Foie gras terrine: why not keep one around the house?
On the lookout for Foie Gras
On a Tuesday in November, the display of foie gras at the market in Orthez is an impressive sight. Not that the market at Orthez is uniquely gifted with foie gras; at this time of the year, most of the markets in the region are similarly gifted. The holiday season, from late November through the New Year, is foie gras prime time and a make or break period where producers count on making a major part of their total sales for the year.
As we hope to have friends or neighbors to the house for l’heure d’apero at several points during our stay, I am on the lookout for a nice foie gras with which to make a terrine. Nothing simplifies entertaining like having a terrine of whole foie gras in the fridge.
There are two venders ay the Orthez market selling, in all its formats, the snow white ducks raised locally and fattened for foie gras. There is fresh duck, either whole or broken into magret (the thick, steak-like breast), legs, hearts, gizzards, and various bits for the stock pot like wings, necks and the mahogany colored carcasses stripped of everything but the bones. There is also confit, primarily legs but many of the other parts as well, all tender and preserved in a layer of white fat. The fat itself is available, rendered than chilled and resembling nothing so much as a 5 gallon chunk of lemon sorbet. And there is charcuterie made from duck, including rillettes, pates, and cooked foie gras, either in bocal, can or sous-vide.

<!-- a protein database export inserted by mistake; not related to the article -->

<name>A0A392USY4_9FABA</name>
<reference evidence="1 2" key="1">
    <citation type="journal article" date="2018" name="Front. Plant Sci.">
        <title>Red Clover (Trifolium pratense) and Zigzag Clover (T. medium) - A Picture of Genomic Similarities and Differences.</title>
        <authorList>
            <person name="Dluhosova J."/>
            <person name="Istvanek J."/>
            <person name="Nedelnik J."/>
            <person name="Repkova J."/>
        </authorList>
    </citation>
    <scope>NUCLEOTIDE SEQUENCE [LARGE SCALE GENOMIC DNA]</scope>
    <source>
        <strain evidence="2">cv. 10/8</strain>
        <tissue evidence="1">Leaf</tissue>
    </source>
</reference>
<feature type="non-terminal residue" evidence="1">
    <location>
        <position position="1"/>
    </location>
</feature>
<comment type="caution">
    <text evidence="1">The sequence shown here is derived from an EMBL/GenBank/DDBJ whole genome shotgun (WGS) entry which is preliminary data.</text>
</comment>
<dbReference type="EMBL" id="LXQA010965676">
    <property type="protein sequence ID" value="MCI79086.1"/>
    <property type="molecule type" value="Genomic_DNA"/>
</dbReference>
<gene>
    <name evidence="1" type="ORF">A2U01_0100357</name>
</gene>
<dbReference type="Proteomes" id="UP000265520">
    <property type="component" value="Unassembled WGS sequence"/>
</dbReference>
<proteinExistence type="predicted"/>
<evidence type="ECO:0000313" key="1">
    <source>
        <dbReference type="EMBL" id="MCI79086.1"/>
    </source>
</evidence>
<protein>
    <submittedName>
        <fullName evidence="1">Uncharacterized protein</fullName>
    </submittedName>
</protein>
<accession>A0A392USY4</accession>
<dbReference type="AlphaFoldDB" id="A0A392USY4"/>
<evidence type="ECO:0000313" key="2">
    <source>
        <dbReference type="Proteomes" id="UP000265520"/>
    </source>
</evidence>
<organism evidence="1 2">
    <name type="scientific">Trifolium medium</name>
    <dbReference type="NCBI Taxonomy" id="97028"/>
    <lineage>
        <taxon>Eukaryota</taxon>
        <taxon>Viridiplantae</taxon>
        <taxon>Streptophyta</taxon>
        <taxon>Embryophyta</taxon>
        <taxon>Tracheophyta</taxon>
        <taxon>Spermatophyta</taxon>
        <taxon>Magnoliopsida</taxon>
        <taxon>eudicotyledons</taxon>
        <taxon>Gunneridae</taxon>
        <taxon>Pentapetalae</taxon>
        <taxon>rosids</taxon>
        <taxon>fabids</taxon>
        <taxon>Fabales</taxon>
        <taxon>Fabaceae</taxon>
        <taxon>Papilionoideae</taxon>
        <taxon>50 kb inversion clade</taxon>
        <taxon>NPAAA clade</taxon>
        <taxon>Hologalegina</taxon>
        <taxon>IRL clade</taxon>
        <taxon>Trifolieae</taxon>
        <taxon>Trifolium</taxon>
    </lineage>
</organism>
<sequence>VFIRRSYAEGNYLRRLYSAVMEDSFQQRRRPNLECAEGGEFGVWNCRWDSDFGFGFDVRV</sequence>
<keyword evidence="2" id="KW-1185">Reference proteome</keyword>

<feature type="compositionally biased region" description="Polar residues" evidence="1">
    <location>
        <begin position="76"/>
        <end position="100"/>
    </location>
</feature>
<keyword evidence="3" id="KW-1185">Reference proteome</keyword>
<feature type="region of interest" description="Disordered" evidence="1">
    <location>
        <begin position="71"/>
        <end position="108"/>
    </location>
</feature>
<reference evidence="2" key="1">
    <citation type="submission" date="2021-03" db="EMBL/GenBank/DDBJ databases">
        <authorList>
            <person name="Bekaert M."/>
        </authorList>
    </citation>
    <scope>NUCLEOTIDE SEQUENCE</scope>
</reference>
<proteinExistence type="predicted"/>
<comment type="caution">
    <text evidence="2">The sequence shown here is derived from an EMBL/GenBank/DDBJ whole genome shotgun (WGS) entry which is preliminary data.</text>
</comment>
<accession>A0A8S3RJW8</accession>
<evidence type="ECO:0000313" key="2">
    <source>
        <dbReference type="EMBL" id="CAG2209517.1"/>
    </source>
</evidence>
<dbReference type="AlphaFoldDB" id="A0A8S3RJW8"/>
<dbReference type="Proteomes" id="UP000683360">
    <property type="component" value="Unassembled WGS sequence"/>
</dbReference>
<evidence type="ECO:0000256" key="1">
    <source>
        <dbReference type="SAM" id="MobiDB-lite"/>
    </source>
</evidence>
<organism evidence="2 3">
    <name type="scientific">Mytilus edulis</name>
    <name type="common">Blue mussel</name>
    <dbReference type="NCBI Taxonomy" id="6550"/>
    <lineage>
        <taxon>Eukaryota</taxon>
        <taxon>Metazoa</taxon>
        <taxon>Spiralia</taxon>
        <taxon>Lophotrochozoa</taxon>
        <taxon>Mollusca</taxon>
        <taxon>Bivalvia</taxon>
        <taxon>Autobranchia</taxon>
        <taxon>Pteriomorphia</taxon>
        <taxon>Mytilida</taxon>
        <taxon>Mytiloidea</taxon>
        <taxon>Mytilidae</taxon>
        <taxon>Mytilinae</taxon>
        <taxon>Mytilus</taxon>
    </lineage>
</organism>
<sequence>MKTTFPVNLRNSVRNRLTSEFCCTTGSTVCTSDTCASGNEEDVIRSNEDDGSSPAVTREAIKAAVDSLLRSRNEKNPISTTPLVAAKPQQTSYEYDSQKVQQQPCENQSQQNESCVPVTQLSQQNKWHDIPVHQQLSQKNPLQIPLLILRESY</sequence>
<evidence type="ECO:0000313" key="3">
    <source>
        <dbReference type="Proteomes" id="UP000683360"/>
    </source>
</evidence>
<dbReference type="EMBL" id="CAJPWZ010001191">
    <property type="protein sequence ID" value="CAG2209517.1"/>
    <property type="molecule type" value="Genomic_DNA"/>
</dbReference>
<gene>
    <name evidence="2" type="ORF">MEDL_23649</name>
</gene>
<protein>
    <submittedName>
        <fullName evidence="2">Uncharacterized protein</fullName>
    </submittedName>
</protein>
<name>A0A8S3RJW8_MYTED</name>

And this time of year there is also fresh liver. The elderly monsieur behind the counter at the Maison Paris stand assured me that the pale, tan colored livers had been separated from there original owners only that morning and that they had not yet been refrigerated. I like the look of one. He lets me turn it over and inspect it for bruises, bloody spots or the green discolorations that indicate the bile sack has been broken open and come in contact with the liver. As I have never seen a liver this fresh, it is hard to judge; a liver that has been refrigerated has the firm feel of good quality butter, but these are soft and pliable, with a wonderfully mild, gamey smell.
My choice, which weighs .75 kilos, cost about 24 euros, about half the price I would pay wholesale in Seattle. ‘Tis the season!
Let’s Make Terrine
The process for making terrine of whole foie gras is not very complicated and success largely depends on the quality of the liver and on following some simple steps very closely. I have detailed the process earlier and given a recipe so wont trouble you with the details. The biggest problem I had was assembling all the ingredients, as our home here is not yet fully equipped. Specifically, I had trouble finding pink (or curing) salt. Pink salt, which is a form of sodium nitrite, helps set the color of cooked meats and is helpful in the preservation of terrines, especially those that are not cooked to high temperature, as is the case with foie gras. I add a very small amount to the spice mix for my foie gras terrine if I don’t plan to use it up within the next couple days. In any event, it is fairly easy to find in Seattle through professional sausage making supply companies but where to look for it in Orthez?
The solution, of course, is to visit the local Charcutier and ask for some. After a bit of translational difficulties (a French charcuterie maker uses several different curing salt mixtures, so a bit of label reading was involved) the owner of the local charcuterie sent me on my way with a neat little half pound package and refused to accept payment, a social obligation that I later resolved by dropping by a bottle of wine.
Here are a few photos of the terrine making process.
PS The terrine turned out great (at least I was very happy with it), the liver pale pink and firm with very little loss of fat. Along with fantastic flavor and texture, a liver that doesn’t render a lot of fat is a mark of quality.